A candle shines out bold

A cascade poem for the dverse Halloween monster prompt.


A candle shines out bold into the dark,

The sign that beckons, leading dear ones home,

For some were never dear that still are dead,

Not all the dead who walk this night find rest.


I shuffle down the lonely lane this night,

The night the veil drops between life and death,

I search for warmth to chase the dark earth’s chill,

A candle shines out bold into the dark.


I feel them flutter past to sit once more,

Among their loved ones, drawn like moths to flame,

I follow, shambling in their phantom steps,

The sign that beckons, leading dear ones home.


I howl with pain that no one thinks of me,

With anger that all doors are bolted, barred,

Against the likes of me, shunned from the feast,

For some were never dear that still are dead.


I paw the door and beat the window pane,

Cajole and whine, the dogs bark, none will come,

Take care to leave no casement wide for me,

Not all the dead that walk this night want rest.

No fear of the dark

Today is the first of Colleen Chesebro’s November prompts. The words to use are Night and Fright—or rather their synonyms, not the words themselves. Since today is also Samhain, or Halloween if you prefer, I’ve written a seasonal haibun, and dedicated the first haiku to Colleen.

Today marks the turning of the year into the dark, the beginning of winter, hunger and cold. We build our fires high to symbolise the sun, and send the flames high into the night as a token of our faith that light and warmth will return. Tonight, the walls grow thin between this world and the other, and we listen, avidly, for the voices of those who have already gone through the door, hoping to entice them back among us for this one night of the year.

No fear of the dark

except for the trembling mouse,

waiting for fox pounce.

Do not listen to the words of the priests who took away this day from our lost loved ones and gave it to their worthy saints. Ignore the candles they light to chase the fearful shadows in their gloomy churches. Tonight is Samhain, when the dead reach out a hand to the living and say, live, love, and remember.

Owls will hunt tonight,

silent-winged, keen-eyed, with souls

gathered in their wings.

Microfiction challenge Isle of the Dead: the entries

I had a feeling this painting would get the horror juices flowing, and it did! Great stories this week, very much in keeping with the season. I enjoyed reading these stories very much and hope you did too.





Lorraine (Frilly to some of you)

JD’s Microfiction Challenge, Isle of the Dead: Amphitheater of the Spirits: revised – My Frilly Freudian Slip


Microfiction Challenge: Isle of the Dead – Ann WJ White E


Microfiction challenge #20: Isle of the Dead | Morpethroad


neelwritesblog/microfiction-200wordstory/isleofthedead/#02/29/10/2016 | neelwritesblog


Isle of the Dead: Microfiction | Yesterday and today: Merril’s historical musings


Jane Dougherty’s Microfiction Challenge: The flight of Little Wren – Word Shamble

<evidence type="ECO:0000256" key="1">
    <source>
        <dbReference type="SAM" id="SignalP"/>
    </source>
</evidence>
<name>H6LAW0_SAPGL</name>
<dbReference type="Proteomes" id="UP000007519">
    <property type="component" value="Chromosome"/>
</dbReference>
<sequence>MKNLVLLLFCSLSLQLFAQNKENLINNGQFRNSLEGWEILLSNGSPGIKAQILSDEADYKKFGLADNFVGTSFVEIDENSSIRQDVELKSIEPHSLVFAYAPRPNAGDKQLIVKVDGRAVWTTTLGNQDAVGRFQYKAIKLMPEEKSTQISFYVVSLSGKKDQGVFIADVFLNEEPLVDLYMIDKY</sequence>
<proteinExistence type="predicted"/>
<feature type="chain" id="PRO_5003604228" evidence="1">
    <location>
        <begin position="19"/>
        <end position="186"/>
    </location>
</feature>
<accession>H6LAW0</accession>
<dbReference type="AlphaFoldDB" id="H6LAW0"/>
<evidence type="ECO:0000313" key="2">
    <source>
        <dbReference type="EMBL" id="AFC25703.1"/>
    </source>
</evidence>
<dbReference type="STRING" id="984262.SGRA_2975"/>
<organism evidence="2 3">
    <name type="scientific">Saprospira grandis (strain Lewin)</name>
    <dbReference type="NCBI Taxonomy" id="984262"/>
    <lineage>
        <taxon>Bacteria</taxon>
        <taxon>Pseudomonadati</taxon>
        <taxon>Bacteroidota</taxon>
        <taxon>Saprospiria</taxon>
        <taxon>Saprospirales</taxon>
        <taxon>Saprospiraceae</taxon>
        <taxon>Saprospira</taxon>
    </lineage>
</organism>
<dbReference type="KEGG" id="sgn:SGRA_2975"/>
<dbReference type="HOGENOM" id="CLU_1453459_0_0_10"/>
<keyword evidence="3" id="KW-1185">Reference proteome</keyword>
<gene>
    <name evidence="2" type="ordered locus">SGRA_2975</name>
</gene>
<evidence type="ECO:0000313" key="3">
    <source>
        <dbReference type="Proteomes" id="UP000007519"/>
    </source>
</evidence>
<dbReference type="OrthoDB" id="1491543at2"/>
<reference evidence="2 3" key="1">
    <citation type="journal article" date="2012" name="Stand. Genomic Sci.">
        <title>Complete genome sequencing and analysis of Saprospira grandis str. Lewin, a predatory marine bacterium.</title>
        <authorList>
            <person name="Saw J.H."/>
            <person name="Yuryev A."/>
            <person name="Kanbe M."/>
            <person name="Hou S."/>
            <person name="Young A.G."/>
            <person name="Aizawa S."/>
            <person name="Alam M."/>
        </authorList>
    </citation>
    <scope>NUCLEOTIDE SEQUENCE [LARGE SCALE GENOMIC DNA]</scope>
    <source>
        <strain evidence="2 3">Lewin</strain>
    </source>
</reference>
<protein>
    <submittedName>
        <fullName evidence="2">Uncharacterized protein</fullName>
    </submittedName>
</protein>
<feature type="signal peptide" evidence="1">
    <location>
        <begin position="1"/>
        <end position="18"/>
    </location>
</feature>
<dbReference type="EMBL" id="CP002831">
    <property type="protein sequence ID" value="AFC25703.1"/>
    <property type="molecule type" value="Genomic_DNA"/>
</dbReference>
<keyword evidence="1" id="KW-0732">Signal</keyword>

Isle of the Dead – Leara writes and other creative things…


Regulation 14/234 of 96 #microfiction | TanGental


The Isle: A Microfiction – Clockwork Clouds


Microfiction: Last rites – Jane Dougherty Writes

And Bill gets left until last place again because of the spooky white space he trails after his link.

Moon Watch


Microfiction challenge #20: Isle of the Dead

A nice cheery subject this week. That’s the title of the painting, which I think is eerily beautiful. It’s a pretty small island if it’s meant to stock all the dead ever, so maybe it’s like the Tardis? Or the portal to another dimension? Where is it, and who is in the boat?

There’s lots to get your Halloween teeth into with this one. What I would suggest, if you want to keep on good terms with me, is not to mention pumpkins, or werewolves, or vampires. Keep it classic, please.

Post your stories in the comments below before next Thursday, and have fun!


Poetry challenge #3 :the entries


The third challenge on the theme of Samhain attracted another beautiful crop of poems. Darkness, death and the otherworld/afterlife obviously have great appeal.
Here are your sept poems, in order of appearance.

Peter Bouchier was first (again!)

then Jim, who I’m pleased to say has left a twitter link this time—thanks Jim 🙂

fest we leave
gifts to Aos Śi
to protect
our foods

@the _release_101

Ben Naga created a whole sequence. Spectacular!


Samhain’s come
The Dark Season
Breathes a chill

And yet
Has no warmth
I’m shivering
What’s that sound?
A door

T’is the sidhe*
The Otherworld

Oh my
May I dare?
Go find her there
My heart’s love
Passed on


*pron. shee.


Kat Myrman’s contribution

Kris the Bard. His blog link is here.

You play
Lost in time
While I await
My love’s

This one is from Deuxiemepeaux

Of the
Flame, find them,
Raise them, once more
To life, lust,
Thirst for

Sky darkens
While flames flicker,
Hearts flutter,

You can visit Damien’s blog here for more poems.

Jennifer Knoblock’s entry is here

Next Elusive Trope:

Mound of Hostages

of fog
shape of man
passage denied
this one night


A trickortreater from rivrvlogr
rings your bell
on Halloween
he’s there for
bars from


Ali Isaac contributed two septs, very originally titled 1. and 2. 🙂

leap high.
As sun slips,
darkness hovers
with the ghosts
and lost

rode the
sky, laughing.
Queen of the night.
But no more.
Now she

Another classic Halloween entry from vhosking for whom I can’t find a link 😦
And I now have a link! https://vhosking.wordpress.com/about/

Pumpkin carved
Shapes create

A scary duo from Janice

bass strumming
warns danger lurks,
Rain lashed strings

figure lurks,
Eerie chimes bend,
bell rings


Finally, The Secret Keeper sent this one in

Thank you all for the fun and the beautiful poems. The next challenge will be posted tomorrow. See you then.

Microfiction for Samhain: Candlelight

Painting by de La Tour